Side-stand problems & complaints.
Picking up a downed-dropped
Copyright 2013, R. Fleischer
Complaints/comments about side-stands are widespread, & hardly just for BMW's. Complaints about bending, hard to deploy, not enough angle, too much angle, automatic retraction, not automatic retraction ...and lots more. For BMW Airheads, many install other side-stands ...there is a whole article on various side-stands & center-stands, with photos, on this website: http://bmwmotorcycletech.info/FarleyBrownSurefoot.htm.
That article covers many more makes and models than the URL would seem to indicate. As with many aftermarket products, sometimes they cause other problems. See the article for details. Dropped your bike? Bike fell over?
When I had my BMW shop, I would get complaints now and then, and many a time we would get requests to check the customer's bike for the sidestand, pivot, etc., to be sure they were in good condition, and sometimes we were asked to modify side-stands for a customer or install aftermarket side-stands ...and some center-stands were also modified, some aftermarket ones too. THINK, carefully, before modifying either, or adding aftermarket products. Very lengthy 'threads' are in the archives of the Airheads LIST.
Extending/enlarging the base/footprint of the side-stand is commonly done. I have done quite a few of those, AND, sometimes modifying the base for a rear-wards facing and long 'boot grabber'. Sometimes all that is needed is to weld or otherwise make a tang for your boot, at other times something more elaborate was done.
Be very cautious about getting on & off the bike. If you have a short inseam, like I do, try to NOT put any side weight on the bike ...that will tend to wear the bushing & bend the stand, etc. DO NOT sit on the bike while it is on the side-stand. Be sure the stand extends fully & stops extending where it should. Some bike models, such as some K bikes, have a cable or linkage for mechanical retraction when the clutch lever is pulled in & it is best to lean the bike a bit, or more, to the right, before pulling in the clutch. Others have a side-stand operated switch, or even both, so be sure the mechanisms are properly adjusted.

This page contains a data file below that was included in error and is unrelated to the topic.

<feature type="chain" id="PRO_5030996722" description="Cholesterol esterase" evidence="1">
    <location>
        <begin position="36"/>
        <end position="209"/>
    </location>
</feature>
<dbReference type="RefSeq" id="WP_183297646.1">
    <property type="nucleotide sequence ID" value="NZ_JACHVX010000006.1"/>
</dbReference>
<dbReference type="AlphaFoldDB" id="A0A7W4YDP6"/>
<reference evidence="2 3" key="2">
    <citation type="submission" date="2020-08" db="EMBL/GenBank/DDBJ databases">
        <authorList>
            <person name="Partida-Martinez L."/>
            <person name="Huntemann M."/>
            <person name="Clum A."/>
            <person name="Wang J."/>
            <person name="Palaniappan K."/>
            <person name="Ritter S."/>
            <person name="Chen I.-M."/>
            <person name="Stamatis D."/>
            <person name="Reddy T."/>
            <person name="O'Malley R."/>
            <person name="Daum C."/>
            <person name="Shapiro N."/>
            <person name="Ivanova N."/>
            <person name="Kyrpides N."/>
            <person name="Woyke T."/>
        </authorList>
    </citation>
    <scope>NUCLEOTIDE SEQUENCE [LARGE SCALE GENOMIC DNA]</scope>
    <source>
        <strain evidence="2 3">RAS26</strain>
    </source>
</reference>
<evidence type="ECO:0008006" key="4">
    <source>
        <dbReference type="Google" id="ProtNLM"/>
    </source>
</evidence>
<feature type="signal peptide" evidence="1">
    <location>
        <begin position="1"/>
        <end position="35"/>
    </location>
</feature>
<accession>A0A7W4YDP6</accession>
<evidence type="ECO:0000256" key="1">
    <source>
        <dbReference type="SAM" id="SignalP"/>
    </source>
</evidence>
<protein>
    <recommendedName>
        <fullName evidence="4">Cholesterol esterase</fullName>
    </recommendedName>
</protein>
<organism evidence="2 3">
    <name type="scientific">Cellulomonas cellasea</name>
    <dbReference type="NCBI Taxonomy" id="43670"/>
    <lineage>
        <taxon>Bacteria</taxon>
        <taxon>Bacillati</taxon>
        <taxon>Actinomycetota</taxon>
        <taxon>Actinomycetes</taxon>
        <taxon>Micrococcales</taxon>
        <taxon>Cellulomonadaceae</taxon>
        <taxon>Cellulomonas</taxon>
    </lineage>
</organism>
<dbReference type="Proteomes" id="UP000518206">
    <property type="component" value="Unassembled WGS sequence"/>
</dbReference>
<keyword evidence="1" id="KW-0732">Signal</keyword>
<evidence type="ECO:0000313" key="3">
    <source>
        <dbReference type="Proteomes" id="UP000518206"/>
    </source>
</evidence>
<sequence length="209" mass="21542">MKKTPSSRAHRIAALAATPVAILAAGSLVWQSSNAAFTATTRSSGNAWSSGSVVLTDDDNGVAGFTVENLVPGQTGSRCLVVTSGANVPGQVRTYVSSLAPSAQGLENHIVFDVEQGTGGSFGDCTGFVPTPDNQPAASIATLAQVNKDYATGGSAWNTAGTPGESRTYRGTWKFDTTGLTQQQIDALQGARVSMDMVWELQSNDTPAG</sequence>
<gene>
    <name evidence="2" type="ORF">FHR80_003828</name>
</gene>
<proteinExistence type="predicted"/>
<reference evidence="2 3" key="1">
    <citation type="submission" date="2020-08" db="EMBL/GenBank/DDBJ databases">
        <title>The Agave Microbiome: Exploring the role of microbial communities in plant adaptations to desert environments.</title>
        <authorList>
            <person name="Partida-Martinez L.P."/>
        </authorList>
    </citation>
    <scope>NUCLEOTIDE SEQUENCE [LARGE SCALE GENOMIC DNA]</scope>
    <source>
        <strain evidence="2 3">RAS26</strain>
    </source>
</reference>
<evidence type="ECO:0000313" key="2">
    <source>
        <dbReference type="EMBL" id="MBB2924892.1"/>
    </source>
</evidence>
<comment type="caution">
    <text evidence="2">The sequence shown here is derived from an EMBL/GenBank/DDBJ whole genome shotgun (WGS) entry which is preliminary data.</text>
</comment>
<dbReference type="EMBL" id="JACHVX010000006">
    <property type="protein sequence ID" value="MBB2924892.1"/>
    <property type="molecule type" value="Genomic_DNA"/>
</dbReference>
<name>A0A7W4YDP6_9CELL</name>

If the stand and bushing, retraction, switch, ...etc., are OK, there are numerous ways of improving side-stand operation. Extending the stand, increasing footprint area in a way that affords more resistance against sinking-into-tarmac-and-sand, etc. Modifying the seat so it is narrow enough at the front area so you can get your foot down better is often done, as is modifying riding boots.
DO NOT modify the suspension to make the bike sit lower. That will open a can of worms for the center stand AND handling.
If you drop the bike, or it fell over, getting it back up is, or can be, fun and games. "Skert" used to demonstrate a very good technique at many rallies. First, below, is a video of a guy demonstrating how to do it it his way.
February 18 and 19, 2017: It displayed, and seconds later changed to another site. ...and is high-jacked. Leaving it here only because it might be recovered in the future. Use at your own risk.
Here is some information, from SKERT, that in some ways is better than the above:
Here is SKERT's own site: http://www.pinkribbonrides.com/
I suggest that you watch the video, and visit both of those other two sites.
Do, however, check the side-stand bushings, & check the stand for being straight, and check the holes in the stand, etc.
Dropped your bike? Bike fell over?
11-04-2013: revise, resize.
03/13/2016: Update meta-codes, layout, fonts, clarify details, identify with an article number, reverse order, change title.
10/03/2016: Update meta-codes, scripts, fix html errors.
02/19/2017: Check link, yesterday and today, and add notes to the Bikerchick link.
© Copyright 2013, R. Fleischer
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Last check/edit: Sunday, February 19, 2017